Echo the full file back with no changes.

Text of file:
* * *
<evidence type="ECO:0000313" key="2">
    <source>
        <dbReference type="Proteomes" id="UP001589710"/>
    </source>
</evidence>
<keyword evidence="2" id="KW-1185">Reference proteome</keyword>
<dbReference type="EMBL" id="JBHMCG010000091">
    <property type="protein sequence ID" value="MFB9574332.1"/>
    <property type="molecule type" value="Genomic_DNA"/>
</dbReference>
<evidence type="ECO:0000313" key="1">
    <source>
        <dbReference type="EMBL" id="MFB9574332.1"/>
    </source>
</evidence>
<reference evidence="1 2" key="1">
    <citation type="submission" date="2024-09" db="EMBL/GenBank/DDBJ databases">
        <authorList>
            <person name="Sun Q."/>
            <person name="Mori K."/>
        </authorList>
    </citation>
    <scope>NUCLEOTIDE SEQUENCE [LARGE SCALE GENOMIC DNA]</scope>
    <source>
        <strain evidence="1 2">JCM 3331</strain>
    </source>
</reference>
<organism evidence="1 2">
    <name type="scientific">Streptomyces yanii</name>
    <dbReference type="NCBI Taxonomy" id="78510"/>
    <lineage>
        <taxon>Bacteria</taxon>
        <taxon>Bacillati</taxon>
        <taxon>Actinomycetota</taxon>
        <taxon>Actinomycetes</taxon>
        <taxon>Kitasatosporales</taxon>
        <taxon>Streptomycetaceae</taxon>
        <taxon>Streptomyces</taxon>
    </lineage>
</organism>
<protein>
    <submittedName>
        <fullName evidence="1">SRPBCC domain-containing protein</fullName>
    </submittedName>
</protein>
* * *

<evidence type="ECO:0000313" key="2">
    <source>
        <dbReference type="Proteomes" id="UP001589710"/>
    </source>
</evidence>
<keyword evidence="2" id="KW-1185">Reference proteome</keyword>
<dbReference type="EMBL" id="JBHMCG010000091">
    <property type="protein sequence ID" value="MFB9574332.1"/>
    <property type="molecule type" value="Genomic_DNA"/>
</dbReference>
<evidence type="ECO:0000313" key="1">
    <source>
        <dbReference type="EMBL" id="MFB9574332.1"/>
    </source>
</evidence>
<reference evidence="1 2" key="1">
    <citation type="submission" date="2024-09" db="EMBL/GenBank/DDBJ databases">
        <authorList>
            <person name="Sun Q."/>
            <person name="Mori K."/>
        </authorList>
    </citation>
    <scope>NUCLEOTIDE SEQUENCE [LARGE SCALE GENOMIC DNA]</scope>
    <source>
        <strain evidence="1 2">JCM 3331</strain>
    </source>
</reference>
<organism evidence="1 2">
    <name type="scientific">Streptomyces yanii</name>
    <dbReference type="NCBI Taxonomy" id="78510"/>
    <lineage>
        <taxon>Bacteria</taxon>
        <taxon>Bacillati</taxon>
        <taxon>Actinomycetota</taxon>
        <taxon>Actinomycetes</taxon>
        <taxon>Kitasatosporales</taxon>
        <taxon>Streptomycetaceae</taxon>
        <taxon>Streptomyces</taxon>
    </lineage>
</organism>
<protein>
    <submittedName>
        <fullName evidence="1">SRPBCC domain-containing protein</fullName>
    </submittedName>
</protein>